The Con-squared experience Oberlin in Italy was exactly what I needed. I got more intensive study on the art form I want to pursue as a career, I learned a good deal of Italian, I made some faculty and artist connections, and I had a very good look at graduate school. One of the greatest lectures I attended was on graduate school. They gave some wonderful tips on how to get into great voice graduate programs and I’ve already started using them for furthering my studies. They also influenced my life in another way altogether. After witnessing so many graduate students at Oberlin in Italy looking so healthy â€“ I’ve changed the treatment of my body for the better. Since the program ended I started a new diet and exercise plan and I have lost over twenty pounds. It changed my life. It also changed what I want to listen to as well. I’ve always had a good deal of opera and classical singing on my ipod, but would prefer to listen to other genres more. The gradual change of listening to more opera/classical singing started happening during my junior year, but it was accelerated so much more from Oberlin in Italy. After the program ended, I went to three operas in England and have watched countless more on the Internet. I’ve caught the opera bug and I will never let it go. The entire program was a wonderful leap forward for my career.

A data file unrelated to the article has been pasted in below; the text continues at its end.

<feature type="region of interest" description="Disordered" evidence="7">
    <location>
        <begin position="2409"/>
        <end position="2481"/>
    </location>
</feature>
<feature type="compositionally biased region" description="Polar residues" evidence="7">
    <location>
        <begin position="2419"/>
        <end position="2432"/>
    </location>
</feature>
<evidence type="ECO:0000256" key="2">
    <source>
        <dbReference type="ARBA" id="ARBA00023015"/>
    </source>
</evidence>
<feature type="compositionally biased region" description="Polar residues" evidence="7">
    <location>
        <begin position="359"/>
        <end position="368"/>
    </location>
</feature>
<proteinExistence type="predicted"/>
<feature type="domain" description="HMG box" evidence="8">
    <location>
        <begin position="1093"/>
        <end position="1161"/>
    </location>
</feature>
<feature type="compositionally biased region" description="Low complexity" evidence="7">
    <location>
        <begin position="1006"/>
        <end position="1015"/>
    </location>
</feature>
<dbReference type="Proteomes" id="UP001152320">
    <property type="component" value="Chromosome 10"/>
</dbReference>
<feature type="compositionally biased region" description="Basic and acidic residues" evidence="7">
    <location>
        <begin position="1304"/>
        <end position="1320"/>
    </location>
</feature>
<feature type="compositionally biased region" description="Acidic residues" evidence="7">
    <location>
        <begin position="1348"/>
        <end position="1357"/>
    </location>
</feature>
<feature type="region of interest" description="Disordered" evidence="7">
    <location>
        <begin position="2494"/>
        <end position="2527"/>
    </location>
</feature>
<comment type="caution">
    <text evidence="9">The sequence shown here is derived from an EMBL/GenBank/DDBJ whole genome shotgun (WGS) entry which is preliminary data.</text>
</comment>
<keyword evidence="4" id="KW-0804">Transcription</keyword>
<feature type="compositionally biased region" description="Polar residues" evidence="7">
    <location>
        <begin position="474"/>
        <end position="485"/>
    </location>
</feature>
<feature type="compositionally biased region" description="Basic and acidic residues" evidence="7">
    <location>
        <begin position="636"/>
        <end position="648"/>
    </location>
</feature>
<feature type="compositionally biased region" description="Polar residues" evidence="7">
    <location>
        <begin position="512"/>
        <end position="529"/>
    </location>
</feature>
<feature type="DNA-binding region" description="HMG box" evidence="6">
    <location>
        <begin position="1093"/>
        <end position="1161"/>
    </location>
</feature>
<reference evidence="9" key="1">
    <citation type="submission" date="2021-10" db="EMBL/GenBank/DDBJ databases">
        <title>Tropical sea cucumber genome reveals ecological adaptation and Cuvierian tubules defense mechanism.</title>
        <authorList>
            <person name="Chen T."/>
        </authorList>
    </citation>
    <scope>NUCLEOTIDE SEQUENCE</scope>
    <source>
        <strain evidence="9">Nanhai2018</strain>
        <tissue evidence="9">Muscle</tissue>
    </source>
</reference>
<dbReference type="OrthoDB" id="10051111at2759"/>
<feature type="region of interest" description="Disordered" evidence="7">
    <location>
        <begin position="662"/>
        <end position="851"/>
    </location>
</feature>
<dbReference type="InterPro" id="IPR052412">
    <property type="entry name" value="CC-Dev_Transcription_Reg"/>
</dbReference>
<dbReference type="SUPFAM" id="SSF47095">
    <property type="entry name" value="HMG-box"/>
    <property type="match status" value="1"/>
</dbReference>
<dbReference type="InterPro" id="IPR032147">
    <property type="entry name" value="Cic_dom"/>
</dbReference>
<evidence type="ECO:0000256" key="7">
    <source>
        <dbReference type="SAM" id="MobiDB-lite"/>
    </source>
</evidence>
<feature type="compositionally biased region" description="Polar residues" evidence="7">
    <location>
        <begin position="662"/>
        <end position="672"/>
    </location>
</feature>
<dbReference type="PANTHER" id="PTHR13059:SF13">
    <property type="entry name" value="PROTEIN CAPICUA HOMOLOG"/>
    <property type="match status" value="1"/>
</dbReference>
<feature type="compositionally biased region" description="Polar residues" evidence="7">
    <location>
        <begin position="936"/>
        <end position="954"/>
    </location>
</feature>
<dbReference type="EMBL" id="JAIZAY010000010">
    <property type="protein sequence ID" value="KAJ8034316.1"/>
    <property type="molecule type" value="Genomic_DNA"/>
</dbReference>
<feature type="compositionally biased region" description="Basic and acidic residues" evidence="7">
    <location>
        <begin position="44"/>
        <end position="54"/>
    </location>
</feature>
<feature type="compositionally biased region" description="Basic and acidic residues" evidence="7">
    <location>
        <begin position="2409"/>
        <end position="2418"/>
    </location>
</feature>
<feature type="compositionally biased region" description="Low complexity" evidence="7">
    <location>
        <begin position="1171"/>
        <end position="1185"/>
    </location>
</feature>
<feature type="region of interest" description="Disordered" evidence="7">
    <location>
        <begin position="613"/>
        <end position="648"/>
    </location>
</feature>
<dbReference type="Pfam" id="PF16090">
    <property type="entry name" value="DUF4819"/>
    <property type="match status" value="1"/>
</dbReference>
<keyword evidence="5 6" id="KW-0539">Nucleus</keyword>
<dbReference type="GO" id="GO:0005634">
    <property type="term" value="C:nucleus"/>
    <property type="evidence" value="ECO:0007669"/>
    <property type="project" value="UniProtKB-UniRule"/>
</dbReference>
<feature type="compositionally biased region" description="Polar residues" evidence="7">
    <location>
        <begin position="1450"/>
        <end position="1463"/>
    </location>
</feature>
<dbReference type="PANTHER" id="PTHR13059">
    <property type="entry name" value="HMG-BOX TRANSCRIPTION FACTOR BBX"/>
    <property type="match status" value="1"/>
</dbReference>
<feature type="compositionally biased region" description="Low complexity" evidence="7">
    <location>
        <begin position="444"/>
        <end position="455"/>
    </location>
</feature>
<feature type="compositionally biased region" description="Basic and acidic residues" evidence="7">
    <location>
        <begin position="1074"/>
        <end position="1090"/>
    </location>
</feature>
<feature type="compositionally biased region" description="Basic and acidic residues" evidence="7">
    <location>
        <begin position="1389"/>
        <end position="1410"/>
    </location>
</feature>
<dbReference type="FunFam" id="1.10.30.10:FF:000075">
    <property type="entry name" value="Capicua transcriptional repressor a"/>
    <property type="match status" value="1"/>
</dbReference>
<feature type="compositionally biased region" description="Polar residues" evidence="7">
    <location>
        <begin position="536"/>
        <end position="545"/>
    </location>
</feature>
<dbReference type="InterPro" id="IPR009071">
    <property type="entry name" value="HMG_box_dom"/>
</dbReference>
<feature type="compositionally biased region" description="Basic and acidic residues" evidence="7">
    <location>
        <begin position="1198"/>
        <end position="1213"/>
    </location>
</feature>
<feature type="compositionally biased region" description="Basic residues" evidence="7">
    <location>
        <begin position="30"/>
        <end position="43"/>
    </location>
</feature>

One of the craziest experiences I faced was being stranded in an Italian city for a night! I went with five of my friends to Cinque Terre, meaning 5 lands, a wonderful set of costal towns on the west coast of northern Italy. We woke up at 5:30 in the morning and took an early train ride. Once we arrived, we hiked from one of the towns to the other through a series of steep hills in a nationally protected forest filled with springs beautiful vegetation, springs, waterfalls, followed by a vineyard. When we arrived at the other town, we swam in the Mediterranean sea for a few hours, ate an incredible meal at a restaurant right on the water, then had some gelato before heading back. Needless to say, we were all incredibly tired by the end of the day when we needed to head back.
When we arrived at a train to take us back to Arezzo, we heard some sort of announcement in Italian; unfortunately everyone was so tired that we didnâ€™t pick up on the change of plans for the train to head north into France instead of South. By the time we realized it was heading to France, we were approximately 45 minutes away from the French border. We immediately got off the train and switched to another train that was heading south and then to another one but all the trains were closed down by now. We were stuck in the city La Spezia for the night. We shared a room the six of us in a hotel, and then we got back the next day just in time for opera rehearsal. I missed a lesson, a scene staging, Italian class, and a voice/opera lecture that day, but at least I made it for the 3.5 hour staging rehearsal for the opera. It was a very strange experience and fortunately the voice faculty members were very forgiving and realize these things happen. They were just glad we were safe. I was lucky to make up almost all the classes I missed that day. Italian trains can sometimes be confusing.